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Causal role of L-glutamine in sickle cell disease painful crises: a Mendelian randomization analysis

By Yann Iboudo, Melanie E. Garrett, Pablo Bartolucci, Carlo Brugnara, Clary B. Clish, Joel N. Hirschhorn, Frédéric Galactéros, Allison E Ashley-Koch, Marilyn J Telen, Guillaume Lettre

Posted 11 Dec 2019
bioRxiv DOI: 10.1101/872358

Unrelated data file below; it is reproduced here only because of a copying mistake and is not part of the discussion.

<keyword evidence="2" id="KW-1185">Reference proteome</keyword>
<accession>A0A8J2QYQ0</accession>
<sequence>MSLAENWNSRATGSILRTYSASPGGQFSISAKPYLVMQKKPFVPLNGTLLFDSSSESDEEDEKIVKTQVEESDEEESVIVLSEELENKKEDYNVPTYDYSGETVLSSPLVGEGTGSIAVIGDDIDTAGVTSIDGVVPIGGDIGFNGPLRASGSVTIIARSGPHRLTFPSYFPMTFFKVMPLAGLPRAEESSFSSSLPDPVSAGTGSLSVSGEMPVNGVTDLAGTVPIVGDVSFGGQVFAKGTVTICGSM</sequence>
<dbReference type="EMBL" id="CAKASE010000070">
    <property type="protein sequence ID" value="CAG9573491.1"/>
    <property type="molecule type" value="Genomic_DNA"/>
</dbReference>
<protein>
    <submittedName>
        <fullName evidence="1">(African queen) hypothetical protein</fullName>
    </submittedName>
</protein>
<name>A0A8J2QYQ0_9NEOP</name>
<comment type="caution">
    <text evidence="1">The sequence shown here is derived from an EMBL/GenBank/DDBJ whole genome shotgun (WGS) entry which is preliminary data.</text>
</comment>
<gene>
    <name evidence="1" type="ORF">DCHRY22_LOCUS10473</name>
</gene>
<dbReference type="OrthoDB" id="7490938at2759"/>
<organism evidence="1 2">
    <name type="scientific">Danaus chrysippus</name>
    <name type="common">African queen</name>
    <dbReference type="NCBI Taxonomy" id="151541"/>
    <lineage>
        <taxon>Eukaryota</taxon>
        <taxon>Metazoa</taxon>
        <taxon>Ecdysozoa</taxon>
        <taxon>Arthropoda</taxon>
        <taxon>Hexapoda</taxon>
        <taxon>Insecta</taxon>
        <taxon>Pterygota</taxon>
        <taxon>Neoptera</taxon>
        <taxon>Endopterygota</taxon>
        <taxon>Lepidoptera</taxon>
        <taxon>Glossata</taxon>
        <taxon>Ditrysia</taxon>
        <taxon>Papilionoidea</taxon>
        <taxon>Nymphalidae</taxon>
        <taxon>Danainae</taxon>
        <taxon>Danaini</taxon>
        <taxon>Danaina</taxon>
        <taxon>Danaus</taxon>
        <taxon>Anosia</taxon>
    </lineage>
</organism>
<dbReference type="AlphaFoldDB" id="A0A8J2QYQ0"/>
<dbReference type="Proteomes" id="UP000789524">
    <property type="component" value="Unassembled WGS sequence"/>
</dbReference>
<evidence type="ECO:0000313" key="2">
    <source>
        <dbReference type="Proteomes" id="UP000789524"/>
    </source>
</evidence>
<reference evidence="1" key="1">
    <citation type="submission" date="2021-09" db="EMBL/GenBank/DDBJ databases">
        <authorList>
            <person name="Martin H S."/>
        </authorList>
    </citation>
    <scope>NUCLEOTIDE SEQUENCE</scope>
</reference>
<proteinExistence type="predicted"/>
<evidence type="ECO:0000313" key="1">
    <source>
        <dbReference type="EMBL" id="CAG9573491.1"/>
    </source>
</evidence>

In a recent clinical trial, the metabolite L-glutamine was shown to reduce painful crises in sickle cell disease (SCD) patients. To confirm this observation and identify other metabolites implicated in SCD clinical heterogeneity, we profiled 129 metabolites in the plasma of 705 SCD patients. We tested correlations between metabolite levels and six SCD-related complications (painful crises, cholecystectomy, retinopathy, leg ulcer, priapism, aseptic necrosis) or estimated glomerular filtration rate (eGFR), and used Mendelian randomization (MR) to assess causality. We found a causal relationship between L-glutamine levels and painful crises (N=1,278, odds ratio (OR) [95% confidence interval] = 0.68 [0.52 – 0.89], P =0.0048). In two smaller SCD cohorts (N=299 and 406), the protective effect of L-glutamine was observed (OR=0.82 [0.50-1.34]), although the MR result was not significant ( P =0.44). We identified 66 significant correlations between the levels of other metabolites and SCD-related complications or eGFR. We tested these correlations for causality using MR analyses and found no significant causal relationship. The baseline levels of quinolinic acid was associated with prospectively ascertained survival in SCD patients, and this effect was dependent on eGFR. Metabolomics provide a promising approach to prioritize small molecules that may serve as biomarkers or drug targets in SCD.

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